If you’re looking at buying an apartment, you should be aware that a property of this kind is officially called a ‘strata title’.
This basically means that you will own a share of that apartment building, along with all the other owners.
As a strata title owner you are allowed to use the shared common areas of the apartment building, such as a communal garden, roof, staircases and driveways.
Strata title ownership is pretty common these days, especially in high density housing areas close to a city or in the CBD. Let’s take a look at some of the reasons why people are turning to strata title housing and some things to be aware of before you buy.
Advantages of living in a strata title property
In general, apartments are more affordable than stand-alone houses since there’s no land involved. A one or two bedroom apartment can be the fraction of the cost of a house with a back garden.
The affordability of apartments makes them attractive to people with lower incomes looking to enter the property market. Utilities such as electricity, water and power also cost less to run in an apartment than in a house.
Apartment living is great for people who don’t want to maintain a garden or mow a lawn, and a smaller interior space means less time cleaning.
If you have a balcony you can always create a low maintenance garden with pots of herbs and flowers to brighten up the space.
Any repairs or maintenance to the building are taken care of by the owners corporation (aka body corporate).
Apartments usually have a superior position close to or in the city, avoiding the need for a lengthy commute to work. They also have easy access to all city amenities such as transport, cafes, restaurants, bars, parks and shops.
Street parking may be limited if you live in an apartment but if everything is within walking distance you may not even have need of a car, saving you even more money in the long run.
Disadvantages of strata title property
Living in an apartment
While purchasing strata title has a lot of benefits, apartment living may not be for everyone. If you’re used to living in a house, then switching to an apartment can take some getting used to. Your neighbours are a lot closer in proximity, being above, below and right outside your window (and they may be noisy at times).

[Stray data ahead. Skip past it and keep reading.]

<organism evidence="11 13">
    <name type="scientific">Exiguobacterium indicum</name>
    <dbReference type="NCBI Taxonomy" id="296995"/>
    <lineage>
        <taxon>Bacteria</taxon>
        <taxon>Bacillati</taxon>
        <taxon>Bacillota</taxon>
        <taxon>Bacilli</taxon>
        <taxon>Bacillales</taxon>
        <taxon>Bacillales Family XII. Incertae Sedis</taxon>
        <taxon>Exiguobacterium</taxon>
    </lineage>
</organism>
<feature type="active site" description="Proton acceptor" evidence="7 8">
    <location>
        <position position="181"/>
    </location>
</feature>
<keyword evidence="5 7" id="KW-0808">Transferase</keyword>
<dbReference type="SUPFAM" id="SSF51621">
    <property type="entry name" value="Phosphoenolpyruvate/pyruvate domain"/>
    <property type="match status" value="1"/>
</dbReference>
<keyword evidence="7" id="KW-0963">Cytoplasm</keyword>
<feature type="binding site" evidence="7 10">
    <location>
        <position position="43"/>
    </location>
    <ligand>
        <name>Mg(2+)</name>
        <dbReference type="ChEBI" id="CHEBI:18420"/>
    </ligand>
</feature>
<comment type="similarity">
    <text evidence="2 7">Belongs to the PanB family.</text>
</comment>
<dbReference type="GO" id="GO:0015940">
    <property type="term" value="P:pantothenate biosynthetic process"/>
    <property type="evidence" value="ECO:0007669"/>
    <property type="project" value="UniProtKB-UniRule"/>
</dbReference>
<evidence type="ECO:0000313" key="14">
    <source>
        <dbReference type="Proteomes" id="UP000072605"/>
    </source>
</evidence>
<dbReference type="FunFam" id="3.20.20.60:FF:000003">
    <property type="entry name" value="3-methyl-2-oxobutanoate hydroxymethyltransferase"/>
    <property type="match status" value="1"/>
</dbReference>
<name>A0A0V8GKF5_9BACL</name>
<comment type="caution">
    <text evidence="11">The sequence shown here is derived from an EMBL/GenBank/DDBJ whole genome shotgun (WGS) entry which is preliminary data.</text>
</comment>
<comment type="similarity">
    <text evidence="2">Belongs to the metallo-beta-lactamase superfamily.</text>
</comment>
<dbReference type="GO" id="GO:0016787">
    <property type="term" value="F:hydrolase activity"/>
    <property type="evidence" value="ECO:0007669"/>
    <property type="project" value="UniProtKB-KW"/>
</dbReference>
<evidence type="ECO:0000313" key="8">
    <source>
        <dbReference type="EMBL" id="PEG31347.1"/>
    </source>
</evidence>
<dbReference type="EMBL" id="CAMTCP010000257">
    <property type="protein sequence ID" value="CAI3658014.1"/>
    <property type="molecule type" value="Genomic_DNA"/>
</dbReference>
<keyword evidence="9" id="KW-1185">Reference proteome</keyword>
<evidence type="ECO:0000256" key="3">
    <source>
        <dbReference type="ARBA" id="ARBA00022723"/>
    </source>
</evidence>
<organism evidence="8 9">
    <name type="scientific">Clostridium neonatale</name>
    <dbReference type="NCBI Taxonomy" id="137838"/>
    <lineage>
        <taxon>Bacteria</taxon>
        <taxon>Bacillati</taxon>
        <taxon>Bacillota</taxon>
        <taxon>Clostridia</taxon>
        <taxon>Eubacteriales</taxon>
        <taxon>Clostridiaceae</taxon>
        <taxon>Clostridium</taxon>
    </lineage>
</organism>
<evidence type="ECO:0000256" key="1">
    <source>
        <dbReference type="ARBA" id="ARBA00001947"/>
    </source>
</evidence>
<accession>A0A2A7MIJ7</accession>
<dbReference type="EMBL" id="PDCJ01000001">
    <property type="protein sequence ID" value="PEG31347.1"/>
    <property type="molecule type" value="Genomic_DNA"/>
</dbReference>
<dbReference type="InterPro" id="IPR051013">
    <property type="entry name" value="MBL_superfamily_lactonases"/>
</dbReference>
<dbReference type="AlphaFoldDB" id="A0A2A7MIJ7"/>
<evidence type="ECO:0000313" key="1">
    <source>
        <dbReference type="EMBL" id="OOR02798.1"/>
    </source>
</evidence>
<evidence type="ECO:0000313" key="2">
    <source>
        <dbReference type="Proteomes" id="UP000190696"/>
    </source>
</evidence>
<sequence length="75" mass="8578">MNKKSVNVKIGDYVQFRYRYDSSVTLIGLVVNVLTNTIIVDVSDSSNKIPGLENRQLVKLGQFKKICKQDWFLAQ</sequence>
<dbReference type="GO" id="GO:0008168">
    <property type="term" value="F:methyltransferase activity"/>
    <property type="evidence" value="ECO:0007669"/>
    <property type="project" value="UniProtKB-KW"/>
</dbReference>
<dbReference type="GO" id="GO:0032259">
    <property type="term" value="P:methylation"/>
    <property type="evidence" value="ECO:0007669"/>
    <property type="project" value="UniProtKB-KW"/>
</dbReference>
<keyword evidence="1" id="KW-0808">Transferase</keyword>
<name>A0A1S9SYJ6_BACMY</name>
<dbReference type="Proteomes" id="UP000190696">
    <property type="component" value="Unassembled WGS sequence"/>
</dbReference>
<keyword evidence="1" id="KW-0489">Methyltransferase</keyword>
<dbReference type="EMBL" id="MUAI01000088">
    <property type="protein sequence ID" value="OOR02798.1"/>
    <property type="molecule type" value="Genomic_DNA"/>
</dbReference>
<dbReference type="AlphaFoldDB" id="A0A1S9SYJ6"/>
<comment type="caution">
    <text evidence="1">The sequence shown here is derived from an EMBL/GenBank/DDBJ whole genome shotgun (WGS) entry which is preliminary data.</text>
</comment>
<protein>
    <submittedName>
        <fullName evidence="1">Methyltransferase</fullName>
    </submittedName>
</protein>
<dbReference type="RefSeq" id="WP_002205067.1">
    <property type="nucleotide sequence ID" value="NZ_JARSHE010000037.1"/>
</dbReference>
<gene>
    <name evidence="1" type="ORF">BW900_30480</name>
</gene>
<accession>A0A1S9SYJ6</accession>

Even if the owners’ corporation of your building has rules in place for noise control, other buildings in the vicinity may not abide by the same rules.
If you wish to undertake major renovations to your apartment you may also first need to obtain approval from body corporate. Owners of heritage listed apartments may be restricted from knocking out walls or by the type of building materials approved for use.
The owners corporation for your building will charge an annual fee called a ‘strata levy’. This is your share of what it costs to run the building, for example maintenance, repairs, gardening, cleaning, insurance, administration and more.
A large apartment complex may charge less in annual levies than a smaller apartment building, as there are more owners to contribute to covering the costs.
But then again, the levy can be a lot more if the building has amenities like a fitness centre and a pool to maintain.
Make sure you find out the levy fee for the apartment before you purchase, to avoid any nasty surprises when the annual bill arrives.
As an apartment owner you can also be at the mercy of increasing levy bills each year, especially if you live in an older building that requires a lot of maintenance.
Weighing up the pros and cons of strata title
Always do your research thoroughly when buying strata title so you know all the fees involved and what you can and can’t do in regard to renovations.
But don’t be put off an apartment because of the annual levy, when you compare it with the cost of maintaining, repairing and insuring a house you’ll often find it can be quite reasonable.